For a pittance in March, April, and May, you can secure a cozy two-bedroom cottage or flat with all the conveniences of home and the charm of olde England
Oh to be in England now that April's there," wrote Robert Browning. Springtime is England at its best, when flowers bloom in every nook and cranny, tourists are scarce, and prices fall well below summer's levels. For less than $75 per person per day, two people can experience three weeks of the exquisite sweetness of the English springtime (or later fall). And that outlay brings them a charming self-catering (i.e., kitchen-equipped) cottage, a car with unlimited mileage, and all their food and meals. In March, April, and May, for $35 to $65 a day, you can call "home" an attractive stone cottage with a fireplace or woodstove (in addition to other heat), modern kitchen and bathroom, washing machine, and all the linen, supplies, and utensils you need (except maybe a washcloth!). Such places can be found in all the rural areas of England, from Cornwall to the Welsh Borders to the Yorkshire Dales.
There are wonderful advantages to staying a week in one area: It is more relaxing to be able to unpack and settle in; you can be on your own schedule for rising, eating, etcetera; and you get to know an area better and feel the pulse of its life. Every part of Britain offers more than enough interesting sights and activities to keep one busy for at least a week. Everywhere are stately homes, historic sights, cathedrals and village churches, gardens, and the ubiquitous footpaths for walking through lovely countryside. Local pubs are a fun way to observe the Brits, and almost every town or village has its weekly market day, when the high street is bustling with locals perusing the stalls, which offer all kinds of bounty.
How you find them The British Tourist Authority (800/462-2748, visitbritain.com) offers a small, free-of-charge "Guide to Self-Catering Holiday Homes," and the British Travel Book & Map Shop (866/338-6867, btb-books.com) sells various commercial guides to British rental cottages. Here is a partial listing of agencies offering rental properties: Welcome Cottage Holidays (011-44/1756-799-999, welcome.cottages.co.uk); Rural Retreats (011-44/1386-701-177, ruralretreats.co.uk); Helpful Holidays (for properties in southwest England; 011-44/1647-433-593, helpfulholidays.com); Holiday Cottages Yorkshire Limited (northern England; 011-44/1756-700-510, holidaycotts.co.uk); Classic Cottages (southwest England; 011-44/1326-555-555, classiccottages.co.uk); and The National Trust Holiday Cottages (011-44/1225-791-199, nationaltrust.org.uk/cottages).
Another source requires a bit more work on your part but can save you dollars: the local Tourist Information Centres (TICs). You first select the area you wish to visit, and then, using addresses found on the British Tourist Authority Web site, you write to the appropriate local TIC in England, requesting a list of their self-catering properties. From the information they send, you select five or six properties to write directly for detailed information, asking all the questions you consider important. Most owners are happy to send information, enabling you to make a wise decision. Renting a cottage directly from an individual owner is always the cheapest way. For a deposit you usually use your credit card or arrange for a bank transfer, but with private rentals it is sometimes possible to send an international money order in pounds through the U.S. Postal Service, or send a U.S. check and ask them to hold it until your arrival, when you will pay in pounds.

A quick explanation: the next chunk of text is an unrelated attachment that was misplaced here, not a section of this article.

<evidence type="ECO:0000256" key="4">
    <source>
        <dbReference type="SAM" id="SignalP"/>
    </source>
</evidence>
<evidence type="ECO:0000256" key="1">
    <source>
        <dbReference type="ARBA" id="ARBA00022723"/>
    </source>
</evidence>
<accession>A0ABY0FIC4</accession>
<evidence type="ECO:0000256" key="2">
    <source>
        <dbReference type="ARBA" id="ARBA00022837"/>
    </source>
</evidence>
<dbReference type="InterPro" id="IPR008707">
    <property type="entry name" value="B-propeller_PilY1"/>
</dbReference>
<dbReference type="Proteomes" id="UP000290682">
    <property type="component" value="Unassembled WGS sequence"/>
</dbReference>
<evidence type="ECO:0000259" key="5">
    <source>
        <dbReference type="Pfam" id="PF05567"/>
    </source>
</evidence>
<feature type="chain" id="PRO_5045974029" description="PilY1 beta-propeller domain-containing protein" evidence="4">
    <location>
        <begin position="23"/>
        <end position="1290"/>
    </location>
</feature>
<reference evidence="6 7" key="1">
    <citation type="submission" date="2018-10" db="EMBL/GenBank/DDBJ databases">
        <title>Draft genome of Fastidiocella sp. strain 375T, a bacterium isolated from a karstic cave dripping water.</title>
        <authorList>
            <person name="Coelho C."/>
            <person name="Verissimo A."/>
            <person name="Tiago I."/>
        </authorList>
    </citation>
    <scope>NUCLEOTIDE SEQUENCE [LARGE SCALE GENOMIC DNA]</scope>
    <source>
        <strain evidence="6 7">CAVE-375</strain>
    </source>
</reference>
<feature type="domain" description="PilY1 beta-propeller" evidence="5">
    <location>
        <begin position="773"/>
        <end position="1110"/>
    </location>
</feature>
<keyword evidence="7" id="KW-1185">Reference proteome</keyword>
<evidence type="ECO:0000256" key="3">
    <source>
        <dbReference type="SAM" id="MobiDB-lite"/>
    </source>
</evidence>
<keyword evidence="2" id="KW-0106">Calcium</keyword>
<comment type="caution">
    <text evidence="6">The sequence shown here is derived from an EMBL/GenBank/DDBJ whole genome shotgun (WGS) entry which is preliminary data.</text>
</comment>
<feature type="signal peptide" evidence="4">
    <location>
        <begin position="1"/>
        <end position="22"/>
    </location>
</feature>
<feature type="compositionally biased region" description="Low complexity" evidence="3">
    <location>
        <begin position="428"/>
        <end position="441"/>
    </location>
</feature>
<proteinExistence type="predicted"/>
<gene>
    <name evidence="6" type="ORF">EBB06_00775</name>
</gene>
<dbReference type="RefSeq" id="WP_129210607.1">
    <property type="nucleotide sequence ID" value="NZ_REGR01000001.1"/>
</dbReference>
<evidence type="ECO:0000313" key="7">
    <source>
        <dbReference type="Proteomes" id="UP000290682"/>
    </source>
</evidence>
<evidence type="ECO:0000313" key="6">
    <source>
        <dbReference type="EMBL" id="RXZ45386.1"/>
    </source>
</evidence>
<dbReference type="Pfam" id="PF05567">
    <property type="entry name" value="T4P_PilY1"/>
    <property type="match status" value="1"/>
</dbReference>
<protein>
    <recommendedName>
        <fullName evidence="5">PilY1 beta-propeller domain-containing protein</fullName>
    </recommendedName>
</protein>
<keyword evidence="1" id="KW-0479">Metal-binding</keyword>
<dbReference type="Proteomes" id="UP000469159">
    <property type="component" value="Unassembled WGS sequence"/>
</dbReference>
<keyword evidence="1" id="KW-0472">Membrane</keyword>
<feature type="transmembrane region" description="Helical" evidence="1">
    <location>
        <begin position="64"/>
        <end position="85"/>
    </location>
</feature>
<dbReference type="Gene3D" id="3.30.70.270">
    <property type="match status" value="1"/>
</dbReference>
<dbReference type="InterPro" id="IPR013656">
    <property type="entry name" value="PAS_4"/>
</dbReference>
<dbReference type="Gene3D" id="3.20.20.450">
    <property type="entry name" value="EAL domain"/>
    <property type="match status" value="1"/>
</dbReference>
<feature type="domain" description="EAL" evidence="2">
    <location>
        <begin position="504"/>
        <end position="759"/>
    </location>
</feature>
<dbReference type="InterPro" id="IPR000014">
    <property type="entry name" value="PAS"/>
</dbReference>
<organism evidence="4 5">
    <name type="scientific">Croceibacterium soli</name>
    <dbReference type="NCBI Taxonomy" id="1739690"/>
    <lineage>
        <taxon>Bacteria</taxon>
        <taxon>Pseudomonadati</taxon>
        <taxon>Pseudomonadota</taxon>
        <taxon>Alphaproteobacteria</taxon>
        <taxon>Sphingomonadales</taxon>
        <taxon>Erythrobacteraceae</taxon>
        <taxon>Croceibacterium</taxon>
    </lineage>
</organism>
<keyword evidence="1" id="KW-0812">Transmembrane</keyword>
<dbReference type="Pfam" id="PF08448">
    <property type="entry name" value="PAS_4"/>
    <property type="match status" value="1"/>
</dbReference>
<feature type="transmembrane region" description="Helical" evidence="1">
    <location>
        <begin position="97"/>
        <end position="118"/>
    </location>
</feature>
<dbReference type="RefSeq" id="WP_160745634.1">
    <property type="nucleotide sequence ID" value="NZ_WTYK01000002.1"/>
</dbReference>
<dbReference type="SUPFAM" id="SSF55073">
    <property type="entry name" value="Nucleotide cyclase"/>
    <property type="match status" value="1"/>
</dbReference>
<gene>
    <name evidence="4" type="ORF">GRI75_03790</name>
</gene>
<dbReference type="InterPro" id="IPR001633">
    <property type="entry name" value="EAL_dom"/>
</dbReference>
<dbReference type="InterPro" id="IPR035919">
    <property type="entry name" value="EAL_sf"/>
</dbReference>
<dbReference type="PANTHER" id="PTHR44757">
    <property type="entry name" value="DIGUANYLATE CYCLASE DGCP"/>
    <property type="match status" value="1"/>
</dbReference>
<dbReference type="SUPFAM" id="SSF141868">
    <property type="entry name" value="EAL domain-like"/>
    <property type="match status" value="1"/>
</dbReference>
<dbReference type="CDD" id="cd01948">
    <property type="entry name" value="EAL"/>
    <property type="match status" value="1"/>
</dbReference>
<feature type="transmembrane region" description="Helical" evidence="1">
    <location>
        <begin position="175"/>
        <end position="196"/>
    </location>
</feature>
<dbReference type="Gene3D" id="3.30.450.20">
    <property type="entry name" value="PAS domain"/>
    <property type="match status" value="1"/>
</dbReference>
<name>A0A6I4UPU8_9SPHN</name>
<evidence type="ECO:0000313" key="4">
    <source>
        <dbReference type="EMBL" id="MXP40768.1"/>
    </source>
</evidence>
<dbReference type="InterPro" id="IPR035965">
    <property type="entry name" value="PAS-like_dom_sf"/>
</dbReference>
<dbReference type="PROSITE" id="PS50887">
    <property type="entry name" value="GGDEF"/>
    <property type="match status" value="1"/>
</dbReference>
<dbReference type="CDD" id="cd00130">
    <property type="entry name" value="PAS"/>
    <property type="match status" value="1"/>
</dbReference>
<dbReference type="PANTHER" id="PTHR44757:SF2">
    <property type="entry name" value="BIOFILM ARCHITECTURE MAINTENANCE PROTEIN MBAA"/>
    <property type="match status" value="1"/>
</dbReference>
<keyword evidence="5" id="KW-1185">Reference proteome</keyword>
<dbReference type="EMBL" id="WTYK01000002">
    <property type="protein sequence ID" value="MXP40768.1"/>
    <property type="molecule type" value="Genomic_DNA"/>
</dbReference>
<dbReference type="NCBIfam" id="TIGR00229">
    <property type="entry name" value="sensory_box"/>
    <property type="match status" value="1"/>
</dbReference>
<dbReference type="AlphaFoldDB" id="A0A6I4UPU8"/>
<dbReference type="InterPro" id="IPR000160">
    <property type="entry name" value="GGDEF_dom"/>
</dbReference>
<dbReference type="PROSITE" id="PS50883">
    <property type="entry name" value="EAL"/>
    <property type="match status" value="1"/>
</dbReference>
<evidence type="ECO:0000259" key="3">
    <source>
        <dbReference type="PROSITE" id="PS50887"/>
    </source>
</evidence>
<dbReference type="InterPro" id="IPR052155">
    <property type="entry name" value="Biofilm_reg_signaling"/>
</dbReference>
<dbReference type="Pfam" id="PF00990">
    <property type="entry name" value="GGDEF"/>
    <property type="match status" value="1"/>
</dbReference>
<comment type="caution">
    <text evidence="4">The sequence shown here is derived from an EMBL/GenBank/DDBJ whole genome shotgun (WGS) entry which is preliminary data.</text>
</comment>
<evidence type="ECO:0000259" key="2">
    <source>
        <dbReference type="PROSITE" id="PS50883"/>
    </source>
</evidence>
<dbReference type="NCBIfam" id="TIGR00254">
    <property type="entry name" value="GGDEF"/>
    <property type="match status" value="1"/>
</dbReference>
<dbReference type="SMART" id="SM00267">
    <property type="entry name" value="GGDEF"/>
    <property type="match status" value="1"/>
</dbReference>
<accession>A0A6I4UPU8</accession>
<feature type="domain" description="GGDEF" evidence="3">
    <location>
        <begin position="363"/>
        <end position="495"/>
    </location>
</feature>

The next basic expense for this type of trip is a rental car, necessary in all rural areas. Rent the smallest car available, not only for its economy of cost (gas is expensive in England) but also for its practicality on the very narrow rural roads and parking in the towns.
Food? You can save half of what you'd otherwise spend by purchasing groceries and cooking at home. If you'd rather not, you'll find that the pubs offer good food for reasonable prices ($4 to $8 for lunch, $10 to $15 for dinner), tearooms offer inexpensive lunches (and delicious soups), and the Indian/Pakistani restaurants serve up tasty food for about the same price as pubs or less.
As for airfares to Britain, this coming spring they are at a historic low. By using any of the major airfare booking engines on the Internet, or the recommendations of airfare consolidators (discounters) found in Budget Travel, you'll come upon prices that make the entire vacation entirely reasonable. Two travelers can enjoy three weeks of the English spring for a total cost of less than $100 per person daily including airfare, or less than $75 per person daily not including airfare.
(Perhaps you prefer traveling in autumn? Prices are also reduced then, and you can put together a similar trip-but remember that the days are shorter, the lambs now adults, and the flowers not in blossom.)
April in England is one of the driest months, and though the weather in March and April can range from 75 degrees to the forties, just take clothes for both extremes. If it's chilly, enjoy the smell of coal smoke wafting out of the chimneys and the embracing warmth of a pub with a crackling fire.
Sit by your own fire in the evening with a glass of wine and watch the BBC news, which offers a different and valuable perspective for Americans. Get to know a few of the locals and invite them in for a meal. Relax, snuggle into your cozy sitting room, and soak in the bells, birdsong, blossoms, and baaing of the lambs. "Oh to be in England...."